Of course, you have to trust that the powders they are shipping from China and India aren’t contaminated with lead or mercury – or are something entirely different from what they say.

But wait – you don’t. you’re not taking this stuff – you’re going to sell it to other people.

Unrealistic you say? People who make supplements don’t mix them in 5 gallon buckets – this stuff has to be carefully measured…right?

Well, there’s this:

Because the dietary supplement industry is unregulated, only 170 (0.3 percent) of the 51,000 new products brought to market since the 1994 Supplement Act have documented safety tests. And it’s not just the supplements themselves that might be harmful, but what’s contaminating them. In 2004 , researchers at Harvard Medical School tested Indian (Ayurvedic) remedies obtained from shops near Boston’s City Hall. They found that 20 percent contained potentially harmful levels of lead, mercury, and arsenic. Between 1978 and 2004, herbal medicines caused fifty-five cases of severe or fatal heavy-metal poisoning.

Offit M.D., Paul A. (2013-06-18). Do You Believe in Magic?: The Sense and Nonsense of Alternative Medicine (p. 91). HarperCollins. Kindle Edition.

And this:

In 2008, more than two hundred people— including a four-year- old— were poisoned by massive doses of selenium contained in Total Body Formula and Total Body Mega. The products were supposed to contain 200 micrograms of selenium per serving; instead they contained 40,800 micrograms.

Offit M.D., Paul A. (2013-06-18). Do You Believe in Magic?: The Sense and Nonsense of Alternative Medicine (p. 91). HarperCollins. Kindle Edition.

Oh. But you can’t mix this stuff in your kitchen…right?

In 2007 , as problems with the industry continued to mount, FDA regulators were finally granted permission to supervise the way supplements were made. Although they still couldn’t force manufacturers to prove that their products were safe or effective, at least they could make sure the product contained what the label said it contained. What the FDA found was appalling. Of the 450 supplement manufacturers inspected, at least half had significant problems. One, ATF Fitness, substituted ingredients without changing the product label. Others didn’t even have recipes for their products. And some manufactured products in buildings contaminated with rodent feces and urine— in one facility a rodent was found cut in half next to a scoop. “It’s downright scary,” said Daniel Fabricant, head of the FDA’s Division of Dietary Supplement Programs . “At least half of the industry is failing on its face.” Cara Welch, a vice president for the National Products Association, an industry trade group, called the findings “unfortunate.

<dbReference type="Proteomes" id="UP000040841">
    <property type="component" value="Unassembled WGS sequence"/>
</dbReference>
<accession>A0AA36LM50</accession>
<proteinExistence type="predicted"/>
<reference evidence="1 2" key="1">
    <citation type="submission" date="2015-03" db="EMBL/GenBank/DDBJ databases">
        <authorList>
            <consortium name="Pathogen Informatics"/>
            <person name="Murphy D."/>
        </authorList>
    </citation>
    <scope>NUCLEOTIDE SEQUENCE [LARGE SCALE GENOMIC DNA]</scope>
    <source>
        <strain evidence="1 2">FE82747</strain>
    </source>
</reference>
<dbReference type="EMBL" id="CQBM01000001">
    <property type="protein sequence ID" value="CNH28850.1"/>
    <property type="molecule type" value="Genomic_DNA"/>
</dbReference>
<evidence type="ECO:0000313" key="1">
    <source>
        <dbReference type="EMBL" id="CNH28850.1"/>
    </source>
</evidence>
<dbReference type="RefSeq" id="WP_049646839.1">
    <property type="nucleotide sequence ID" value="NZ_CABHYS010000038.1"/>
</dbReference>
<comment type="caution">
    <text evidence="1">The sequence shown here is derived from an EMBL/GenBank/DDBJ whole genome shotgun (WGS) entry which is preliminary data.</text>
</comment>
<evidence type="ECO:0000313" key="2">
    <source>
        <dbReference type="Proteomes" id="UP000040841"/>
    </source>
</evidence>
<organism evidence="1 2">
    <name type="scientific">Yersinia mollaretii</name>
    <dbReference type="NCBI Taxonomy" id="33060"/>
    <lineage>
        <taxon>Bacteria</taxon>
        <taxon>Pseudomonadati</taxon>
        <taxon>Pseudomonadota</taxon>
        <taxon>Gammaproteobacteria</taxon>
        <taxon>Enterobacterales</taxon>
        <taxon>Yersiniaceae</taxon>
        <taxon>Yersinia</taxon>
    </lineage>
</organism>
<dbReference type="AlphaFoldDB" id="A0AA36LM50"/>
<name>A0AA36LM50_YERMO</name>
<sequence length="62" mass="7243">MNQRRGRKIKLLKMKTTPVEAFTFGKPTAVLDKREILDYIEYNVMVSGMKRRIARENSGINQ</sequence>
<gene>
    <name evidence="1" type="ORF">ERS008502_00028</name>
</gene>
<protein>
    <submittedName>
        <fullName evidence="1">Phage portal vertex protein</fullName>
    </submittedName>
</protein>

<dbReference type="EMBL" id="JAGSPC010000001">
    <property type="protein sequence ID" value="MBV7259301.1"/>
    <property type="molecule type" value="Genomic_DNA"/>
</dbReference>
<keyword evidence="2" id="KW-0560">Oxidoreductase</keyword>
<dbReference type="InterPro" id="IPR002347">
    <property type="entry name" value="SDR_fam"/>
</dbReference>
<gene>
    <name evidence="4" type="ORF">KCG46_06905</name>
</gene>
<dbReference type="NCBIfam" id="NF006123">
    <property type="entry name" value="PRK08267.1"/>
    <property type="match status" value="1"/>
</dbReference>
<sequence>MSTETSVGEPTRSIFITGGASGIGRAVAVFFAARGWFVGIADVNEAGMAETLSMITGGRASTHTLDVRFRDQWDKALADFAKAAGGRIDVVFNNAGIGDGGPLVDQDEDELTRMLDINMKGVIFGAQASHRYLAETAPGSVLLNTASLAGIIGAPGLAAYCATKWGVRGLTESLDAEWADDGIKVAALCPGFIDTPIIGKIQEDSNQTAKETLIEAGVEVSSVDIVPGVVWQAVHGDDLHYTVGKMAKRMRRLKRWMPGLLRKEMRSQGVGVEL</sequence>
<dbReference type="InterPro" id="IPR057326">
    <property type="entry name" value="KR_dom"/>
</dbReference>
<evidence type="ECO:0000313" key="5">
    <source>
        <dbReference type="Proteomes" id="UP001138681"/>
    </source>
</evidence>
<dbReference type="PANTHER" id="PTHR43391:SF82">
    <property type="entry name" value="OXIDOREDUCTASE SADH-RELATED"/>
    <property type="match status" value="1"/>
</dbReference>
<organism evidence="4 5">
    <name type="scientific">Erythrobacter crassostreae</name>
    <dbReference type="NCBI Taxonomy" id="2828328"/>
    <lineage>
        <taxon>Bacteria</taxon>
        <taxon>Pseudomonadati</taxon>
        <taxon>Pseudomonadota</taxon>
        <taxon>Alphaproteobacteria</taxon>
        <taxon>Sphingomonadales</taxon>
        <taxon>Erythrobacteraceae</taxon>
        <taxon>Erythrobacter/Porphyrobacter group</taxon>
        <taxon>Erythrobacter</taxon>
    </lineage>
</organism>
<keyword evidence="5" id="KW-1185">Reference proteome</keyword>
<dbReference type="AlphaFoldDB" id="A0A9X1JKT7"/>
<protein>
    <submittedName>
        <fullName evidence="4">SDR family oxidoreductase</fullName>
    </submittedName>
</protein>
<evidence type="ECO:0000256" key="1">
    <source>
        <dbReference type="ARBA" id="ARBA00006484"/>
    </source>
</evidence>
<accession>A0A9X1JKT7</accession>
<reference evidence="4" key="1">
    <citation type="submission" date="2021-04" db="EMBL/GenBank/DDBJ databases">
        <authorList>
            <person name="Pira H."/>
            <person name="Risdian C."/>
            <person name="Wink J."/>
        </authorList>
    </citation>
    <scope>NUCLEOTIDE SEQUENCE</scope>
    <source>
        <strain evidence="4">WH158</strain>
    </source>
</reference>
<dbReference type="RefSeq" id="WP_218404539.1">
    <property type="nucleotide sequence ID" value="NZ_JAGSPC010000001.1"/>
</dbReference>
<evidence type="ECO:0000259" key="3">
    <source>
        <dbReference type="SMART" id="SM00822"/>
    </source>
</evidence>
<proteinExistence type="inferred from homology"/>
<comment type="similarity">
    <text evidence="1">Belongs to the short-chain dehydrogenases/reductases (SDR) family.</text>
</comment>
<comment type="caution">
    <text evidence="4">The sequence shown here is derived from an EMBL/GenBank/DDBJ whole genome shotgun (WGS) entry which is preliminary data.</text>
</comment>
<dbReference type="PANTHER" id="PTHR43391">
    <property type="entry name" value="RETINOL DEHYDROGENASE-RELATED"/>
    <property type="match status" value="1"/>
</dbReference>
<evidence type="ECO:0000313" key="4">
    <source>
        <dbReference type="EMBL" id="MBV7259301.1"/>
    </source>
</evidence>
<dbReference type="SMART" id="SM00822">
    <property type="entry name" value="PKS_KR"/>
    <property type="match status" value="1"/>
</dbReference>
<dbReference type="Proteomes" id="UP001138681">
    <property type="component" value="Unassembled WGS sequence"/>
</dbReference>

Offit M.D., Paul A. (2013-06-18). Do You Believe in Magic?: The Sense and Nonsense of Alternative Medicine (p. 92). HarperCollins. Kindle Edition.

At this point you might be wondering who this ‘Paul Offit’ character is (from Wikipedia):

Paul A. Offit is an American pediatrician specializing in infectious diseases and an expert on vaccinesimmunology, and virology. He is the co-inventor of a rotavirus vaccine that has been credited with saving hundreds of lives every day. Offit is the Maurice R. Hilleman Professor of Vaccinology, Professor of Pediatrics at the University of Pennsylvania, Chief of the Division of Infectious Diseases, and the Director of the Vaccine Education Center at The Children’s Hospital of Philadelphia. He has been a member of the Centers for Disease Control (CDC) Advisory Committee on Immunization Practices.[3] Offit is also a Founding Board Member of the Autism Science Foundation (ASF).[4]

Offit has published more than 130 papers in medical and scientific journals in the areas of rotavirus-specific immune responses and vaccine safety,[3] and is the author or co-author of books on vaccines, vaccination, and antibiotics. He is one of the most public faces of the scientific consensus that vaccines have no association with autism, and has, as a result, attracted controversy and a substantial volume of hate mail and occasional death threats,[5][6] but also support for his position.[3][7]

Here he is on Colbert Report:

You are certainly entitled to come to your own conclusion on this subject, but this little exercise is why I personally stay away from supplements.